Anonymous

Russia | School Program

I was an AFS exchange student to Russia. I was sixteen years old and I’m lesbian. I knew that Russia was considered more homophobic – on what scale? How to quantify hate? – than where I lived. But I thought that if the topic ever came up, I could be “straight passing”. As a girl growing up in the heteronormative society of Western Europe I knew how to agree that a boy was attractive. Honestly, I didn’t think about it a lot, because I was going to go to Russia, learn Russian, and live with a host family, and I had to consider what clothes to pack, which dictionary to take, and many other things. I wasn’t looking to fall in love. I hoped to not embarrass myself too much and I wished my host family would like the chocolate I brought with me.

I fell in love anyway. I fell in love with Russia, and her people. I made friends with a group of queer girls in my class who didn’t speak much English but made sure to repeat sentences as look as it took me to understand. I was able to talk openly about sexuality. My host sister told me that she thinks homosexual love is natural. Normal. I never asked my host parents about their thoughts, but I gave a pin with a picture of two girls holding hands to my host sister and she wore it at home.

While queer love in Russia is often something that can only be shared among friends, it is shared and treasured among friends. It is my belief that in time everyone in Russia will be free to love. I have experienced it and know that there is hope, despite the homophobic laws Russia still has. I grieve the murdered queer people in Chechnya and everywhere in Russia.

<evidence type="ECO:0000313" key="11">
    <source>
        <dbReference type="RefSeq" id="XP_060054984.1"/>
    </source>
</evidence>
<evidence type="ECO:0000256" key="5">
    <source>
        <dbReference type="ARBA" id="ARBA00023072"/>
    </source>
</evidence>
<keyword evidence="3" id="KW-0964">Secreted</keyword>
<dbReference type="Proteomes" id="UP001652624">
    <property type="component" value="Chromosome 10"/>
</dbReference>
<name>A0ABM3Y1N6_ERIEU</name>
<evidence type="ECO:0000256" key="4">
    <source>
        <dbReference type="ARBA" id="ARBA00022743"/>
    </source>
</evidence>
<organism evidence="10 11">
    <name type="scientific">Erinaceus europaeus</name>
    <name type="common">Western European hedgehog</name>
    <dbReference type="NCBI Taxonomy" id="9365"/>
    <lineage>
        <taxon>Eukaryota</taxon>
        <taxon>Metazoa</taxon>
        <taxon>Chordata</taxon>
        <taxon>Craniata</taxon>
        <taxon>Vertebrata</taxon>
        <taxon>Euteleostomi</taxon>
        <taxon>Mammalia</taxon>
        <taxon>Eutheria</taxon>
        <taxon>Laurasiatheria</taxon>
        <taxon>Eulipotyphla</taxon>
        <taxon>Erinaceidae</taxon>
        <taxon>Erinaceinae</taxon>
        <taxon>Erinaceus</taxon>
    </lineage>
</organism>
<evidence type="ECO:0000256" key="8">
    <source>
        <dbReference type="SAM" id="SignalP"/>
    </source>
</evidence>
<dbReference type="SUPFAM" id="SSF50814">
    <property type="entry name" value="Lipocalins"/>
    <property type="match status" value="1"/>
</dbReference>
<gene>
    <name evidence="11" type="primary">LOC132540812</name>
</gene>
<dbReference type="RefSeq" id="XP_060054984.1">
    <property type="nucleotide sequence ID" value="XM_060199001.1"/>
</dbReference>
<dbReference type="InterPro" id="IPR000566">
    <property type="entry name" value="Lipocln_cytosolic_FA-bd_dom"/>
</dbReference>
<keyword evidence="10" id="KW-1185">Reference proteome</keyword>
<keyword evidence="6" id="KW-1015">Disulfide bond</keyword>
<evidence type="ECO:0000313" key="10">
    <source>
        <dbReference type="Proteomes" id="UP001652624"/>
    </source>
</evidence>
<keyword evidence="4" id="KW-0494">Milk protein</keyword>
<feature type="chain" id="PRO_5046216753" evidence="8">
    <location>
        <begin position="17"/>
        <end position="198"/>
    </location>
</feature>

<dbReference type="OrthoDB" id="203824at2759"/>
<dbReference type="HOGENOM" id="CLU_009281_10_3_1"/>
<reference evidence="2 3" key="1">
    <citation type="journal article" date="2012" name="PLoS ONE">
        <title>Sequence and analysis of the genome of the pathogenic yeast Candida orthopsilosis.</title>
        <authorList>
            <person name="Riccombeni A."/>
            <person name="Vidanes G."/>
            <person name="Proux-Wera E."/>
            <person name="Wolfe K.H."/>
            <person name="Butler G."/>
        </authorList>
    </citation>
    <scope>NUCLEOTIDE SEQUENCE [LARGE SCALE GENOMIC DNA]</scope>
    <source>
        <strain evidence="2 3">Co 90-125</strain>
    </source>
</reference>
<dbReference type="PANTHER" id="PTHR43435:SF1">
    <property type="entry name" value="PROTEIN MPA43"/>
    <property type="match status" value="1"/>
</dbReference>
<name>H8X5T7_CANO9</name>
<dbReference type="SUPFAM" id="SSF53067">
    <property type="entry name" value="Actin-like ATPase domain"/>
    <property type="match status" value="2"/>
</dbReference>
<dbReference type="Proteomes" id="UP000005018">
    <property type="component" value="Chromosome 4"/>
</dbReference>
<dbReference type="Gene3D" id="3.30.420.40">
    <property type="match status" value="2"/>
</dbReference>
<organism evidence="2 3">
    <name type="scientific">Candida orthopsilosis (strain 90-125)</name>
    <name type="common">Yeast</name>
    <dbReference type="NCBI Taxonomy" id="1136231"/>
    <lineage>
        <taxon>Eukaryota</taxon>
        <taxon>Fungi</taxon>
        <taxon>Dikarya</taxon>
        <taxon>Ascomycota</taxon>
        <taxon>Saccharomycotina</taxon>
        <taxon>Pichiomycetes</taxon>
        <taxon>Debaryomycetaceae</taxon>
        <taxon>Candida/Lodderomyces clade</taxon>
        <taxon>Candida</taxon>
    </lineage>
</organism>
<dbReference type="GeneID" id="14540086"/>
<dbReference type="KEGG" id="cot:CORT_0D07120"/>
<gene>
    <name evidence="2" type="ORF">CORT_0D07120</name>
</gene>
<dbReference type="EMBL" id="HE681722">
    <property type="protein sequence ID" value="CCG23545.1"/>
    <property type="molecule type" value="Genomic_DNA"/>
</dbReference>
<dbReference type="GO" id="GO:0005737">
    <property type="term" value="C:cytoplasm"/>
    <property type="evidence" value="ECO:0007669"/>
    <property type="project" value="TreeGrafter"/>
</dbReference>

During my exchange, I learned many things about the world and myself (yes, also Russian). And coming back I learned even more. Phrases I heard in Russia that I thought to be sexist and homophobic, I also heard in my home country in the same tone of voice. Such as the fact that a girl and a boy cannot simply be friends, they must be dating. Or that yes, gay people are tolerated, if they keep quiet and don’t show any rainbows. Now I know what I experienced then is Reverse Culture Shock.

I don’t think sanctions will help. Sanctions lead to exclusion leads to isolation. In 1996, Russia stopped the death penalty to join the Council of Europe. Russia is not a member of this council in 2022, but I sincerely hope that Russia will be a part of it again, and that the world will know peace. It is easy to destroy something, but it takes a long time to create. AFS is dedicated to peace and I was an AFS student in Russia. Russia is my second home. I know Russia is not perfect, I know it will be a long road towards human rights. But I know it’s possible.


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